Solar Panels Roof
For many years homeowner Sean Geiger researched eco-friendly energy sources with a plan to convert his 1990's home in Louisville, Colorado from natural gas and utility company supplied electricity to solar and geothermal energy sources. To accomplish this conversion, he added two solar panel arrays to the roof of his home, careful not to cover the two sky lights that provide natural lighting throughout the day. The two arrays are oriented on the available sun-facing southwest and southeast roof faces.
Since the two solar panel arrays generate different amounts of energy depending on where the sun is in relation to the arrays, the homeowner installed two separate inverters to manage the electrical output. These inverters in turn provide energy for the home's electrical needs, including an energy saving heat pump.
By adding 4" polyisocynurate foam insulation boards to the custom solar domestic hot water tank, the homeowner keeps the heated water hot.
The home's primary heat source is a 4-ton (48,000 BTU/hour) ground source heat pump added in March 2008. Its "loop field" consists of four long plastic tubes buried in the backyard to a depth of 200 feet. The heat pump draws low-temperature antifreeze liquid from the loop field. The heat pump compressor then converts low-temperature heat to a higher temperature, and the higher-temperature liquid is circulated through living areas as radiant floor heat or heated air to be blown throughout the house by an air handler/heat exchanger mounted to the existing ductwork. ZeroEnergyRetrofit@gmail.com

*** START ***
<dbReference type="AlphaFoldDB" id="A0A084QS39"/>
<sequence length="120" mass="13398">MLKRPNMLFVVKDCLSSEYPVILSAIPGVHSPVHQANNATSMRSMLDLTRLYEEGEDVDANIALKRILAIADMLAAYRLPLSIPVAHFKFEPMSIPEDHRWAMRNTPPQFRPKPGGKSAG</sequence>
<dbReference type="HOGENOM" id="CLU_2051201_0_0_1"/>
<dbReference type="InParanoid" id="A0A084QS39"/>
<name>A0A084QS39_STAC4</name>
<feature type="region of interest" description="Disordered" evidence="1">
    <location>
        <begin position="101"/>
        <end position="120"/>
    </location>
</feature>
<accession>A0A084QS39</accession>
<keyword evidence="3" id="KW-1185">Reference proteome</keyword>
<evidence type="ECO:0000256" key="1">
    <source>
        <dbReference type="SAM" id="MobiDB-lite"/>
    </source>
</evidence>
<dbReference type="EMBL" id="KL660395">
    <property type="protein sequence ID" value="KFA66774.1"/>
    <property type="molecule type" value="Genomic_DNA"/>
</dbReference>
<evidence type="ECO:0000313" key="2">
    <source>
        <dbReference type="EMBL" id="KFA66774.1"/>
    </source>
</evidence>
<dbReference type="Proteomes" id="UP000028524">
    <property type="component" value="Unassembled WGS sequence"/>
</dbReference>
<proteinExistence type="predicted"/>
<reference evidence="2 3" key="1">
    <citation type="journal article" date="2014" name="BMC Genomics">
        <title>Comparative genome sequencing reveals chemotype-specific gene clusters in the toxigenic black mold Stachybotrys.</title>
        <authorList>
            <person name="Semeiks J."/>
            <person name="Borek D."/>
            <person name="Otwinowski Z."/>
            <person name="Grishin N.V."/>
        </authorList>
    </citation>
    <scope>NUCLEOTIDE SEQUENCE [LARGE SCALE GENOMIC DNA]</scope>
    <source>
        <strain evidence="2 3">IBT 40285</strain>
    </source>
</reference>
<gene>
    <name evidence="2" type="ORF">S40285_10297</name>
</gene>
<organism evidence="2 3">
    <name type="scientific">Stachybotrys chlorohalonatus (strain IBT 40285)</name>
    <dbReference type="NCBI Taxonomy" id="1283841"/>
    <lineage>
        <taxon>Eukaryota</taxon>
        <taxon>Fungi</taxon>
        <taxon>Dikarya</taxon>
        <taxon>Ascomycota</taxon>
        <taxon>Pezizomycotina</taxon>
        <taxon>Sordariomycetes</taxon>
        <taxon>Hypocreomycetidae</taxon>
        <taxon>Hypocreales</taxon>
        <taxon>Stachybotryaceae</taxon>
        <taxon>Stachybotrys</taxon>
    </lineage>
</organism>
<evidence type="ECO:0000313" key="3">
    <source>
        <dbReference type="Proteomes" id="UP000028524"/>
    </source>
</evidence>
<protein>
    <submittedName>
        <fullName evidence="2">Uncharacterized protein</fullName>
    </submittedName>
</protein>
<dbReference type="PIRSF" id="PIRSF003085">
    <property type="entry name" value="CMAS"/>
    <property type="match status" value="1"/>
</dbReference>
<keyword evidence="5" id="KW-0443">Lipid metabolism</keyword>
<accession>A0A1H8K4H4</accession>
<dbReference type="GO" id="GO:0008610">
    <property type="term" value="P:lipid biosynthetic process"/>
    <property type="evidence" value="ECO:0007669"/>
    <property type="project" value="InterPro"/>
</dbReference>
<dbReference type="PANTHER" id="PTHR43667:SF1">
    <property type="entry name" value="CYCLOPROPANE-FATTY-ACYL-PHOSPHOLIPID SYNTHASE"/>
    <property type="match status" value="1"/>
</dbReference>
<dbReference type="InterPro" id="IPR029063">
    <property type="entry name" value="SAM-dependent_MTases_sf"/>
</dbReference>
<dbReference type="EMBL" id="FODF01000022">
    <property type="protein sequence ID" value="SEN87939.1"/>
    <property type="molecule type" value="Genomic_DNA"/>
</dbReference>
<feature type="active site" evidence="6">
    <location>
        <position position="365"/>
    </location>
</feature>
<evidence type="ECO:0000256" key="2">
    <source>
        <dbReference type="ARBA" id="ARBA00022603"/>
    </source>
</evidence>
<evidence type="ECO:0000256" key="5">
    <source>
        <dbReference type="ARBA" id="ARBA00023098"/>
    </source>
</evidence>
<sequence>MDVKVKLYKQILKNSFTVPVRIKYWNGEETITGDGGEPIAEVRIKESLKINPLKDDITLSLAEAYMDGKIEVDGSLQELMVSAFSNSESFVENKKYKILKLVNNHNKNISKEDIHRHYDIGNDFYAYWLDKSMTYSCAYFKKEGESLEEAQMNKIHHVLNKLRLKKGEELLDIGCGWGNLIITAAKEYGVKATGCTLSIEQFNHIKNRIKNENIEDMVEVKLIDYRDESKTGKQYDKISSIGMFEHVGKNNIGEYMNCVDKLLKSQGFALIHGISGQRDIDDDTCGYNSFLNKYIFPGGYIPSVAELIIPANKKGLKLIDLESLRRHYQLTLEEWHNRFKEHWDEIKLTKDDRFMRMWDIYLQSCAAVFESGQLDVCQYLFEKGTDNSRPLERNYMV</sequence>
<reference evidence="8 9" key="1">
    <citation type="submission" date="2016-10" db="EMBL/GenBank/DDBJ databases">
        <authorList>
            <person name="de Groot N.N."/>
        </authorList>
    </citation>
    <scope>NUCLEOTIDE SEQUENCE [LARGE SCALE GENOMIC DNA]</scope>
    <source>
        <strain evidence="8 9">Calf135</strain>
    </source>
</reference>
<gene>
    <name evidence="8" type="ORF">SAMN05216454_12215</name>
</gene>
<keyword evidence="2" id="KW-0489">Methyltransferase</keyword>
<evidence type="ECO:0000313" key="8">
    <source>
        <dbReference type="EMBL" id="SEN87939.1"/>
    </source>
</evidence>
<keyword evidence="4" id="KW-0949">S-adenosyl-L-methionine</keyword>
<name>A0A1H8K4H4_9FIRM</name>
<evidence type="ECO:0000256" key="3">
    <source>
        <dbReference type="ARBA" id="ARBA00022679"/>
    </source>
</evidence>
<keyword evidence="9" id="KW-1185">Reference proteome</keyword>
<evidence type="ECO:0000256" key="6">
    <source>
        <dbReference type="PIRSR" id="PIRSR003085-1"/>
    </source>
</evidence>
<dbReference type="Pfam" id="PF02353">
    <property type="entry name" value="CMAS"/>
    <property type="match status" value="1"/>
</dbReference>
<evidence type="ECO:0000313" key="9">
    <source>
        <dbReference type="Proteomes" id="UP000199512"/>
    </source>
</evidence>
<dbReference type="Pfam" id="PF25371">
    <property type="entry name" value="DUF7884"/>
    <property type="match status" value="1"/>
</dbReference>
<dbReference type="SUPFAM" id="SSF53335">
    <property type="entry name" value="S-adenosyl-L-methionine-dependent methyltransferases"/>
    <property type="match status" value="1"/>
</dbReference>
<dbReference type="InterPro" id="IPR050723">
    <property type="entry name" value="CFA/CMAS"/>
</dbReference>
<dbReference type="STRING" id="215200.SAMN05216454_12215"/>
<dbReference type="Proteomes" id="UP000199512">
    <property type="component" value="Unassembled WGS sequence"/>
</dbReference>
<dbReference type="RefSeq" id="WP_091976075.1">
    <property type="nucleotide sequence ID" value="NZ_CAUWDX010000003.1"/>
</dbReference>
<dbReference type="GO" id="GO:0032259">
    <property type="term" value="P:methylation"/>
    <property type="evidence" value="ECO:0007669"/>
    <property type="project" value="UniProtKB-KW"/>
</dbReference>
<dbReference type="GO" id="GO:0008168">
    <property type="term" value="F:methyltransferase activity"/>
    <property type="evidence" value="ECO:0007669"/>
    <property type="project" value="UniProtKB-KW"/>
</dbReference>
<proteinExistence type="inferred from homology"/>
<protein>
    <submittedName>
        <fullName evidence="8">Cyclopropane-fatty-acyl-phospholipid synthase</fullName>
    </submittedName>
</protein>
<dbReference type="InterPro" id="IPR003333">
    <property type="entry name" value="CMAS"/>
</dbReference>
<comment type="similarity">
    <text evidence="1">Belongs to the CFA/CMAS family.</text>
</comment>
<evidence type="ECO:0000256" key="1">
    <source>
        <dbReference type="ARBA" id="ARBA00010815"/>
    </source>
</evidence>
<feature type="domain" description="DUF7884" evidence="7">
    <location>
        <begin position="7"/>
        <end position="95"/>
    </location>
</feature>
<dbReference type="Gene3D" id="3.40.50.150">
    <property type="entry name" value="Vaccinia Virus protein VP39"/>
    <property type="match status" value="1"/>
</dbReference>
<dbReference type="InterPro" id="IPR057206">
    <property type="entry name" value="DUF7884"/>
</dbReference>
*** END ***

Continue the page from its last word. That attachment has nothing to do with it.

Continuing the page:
Copper Coils Energy Monitors
The homeowner added two flow meters to the solar hot water tank in order to monitor static water level and flow rate as the water flows from the two parallel solar collectors to the tank. The heat exchanger coils immersed within the tank pre-heats domestic water for the home's plumbing system. If the water flows too quickly it will not be too cold as it enters the home's plumbing system for sinks, showers and tubs.
On-Demand Hot Water Heaters
Rather than install a standard, energy-wasting water heater for backup on cloudy days, the homeowner installed a fully-modulating on-demand water heater. The fully-modulating styles add incremental amounts of heat as necessary to achieve the target water temperature. Most models of on-demand, or tankless, water heaters are not fully-modulating. This low profile, electricity powered appliance heats water only when a hot water faucet is turned on. By contrast, standard water heaters waste energy by heating water even when it is not being used.
To reduce his energy footprint, the homeowner does not use a clothes dryer but opts to dry clothes on a line hung in his basement. Homeowners can easily reduce their energy usage by hanging clothes on lines to dry rather than operate their gas or electric dryers.
The family room is outfitted with both hardwood and slate flooring. Radiant heat keeps the floor warm in the winter. Two large skylights provide year-round natural lighting. By reducing the number of lights that need to be on during the day the homeowner uses less energy.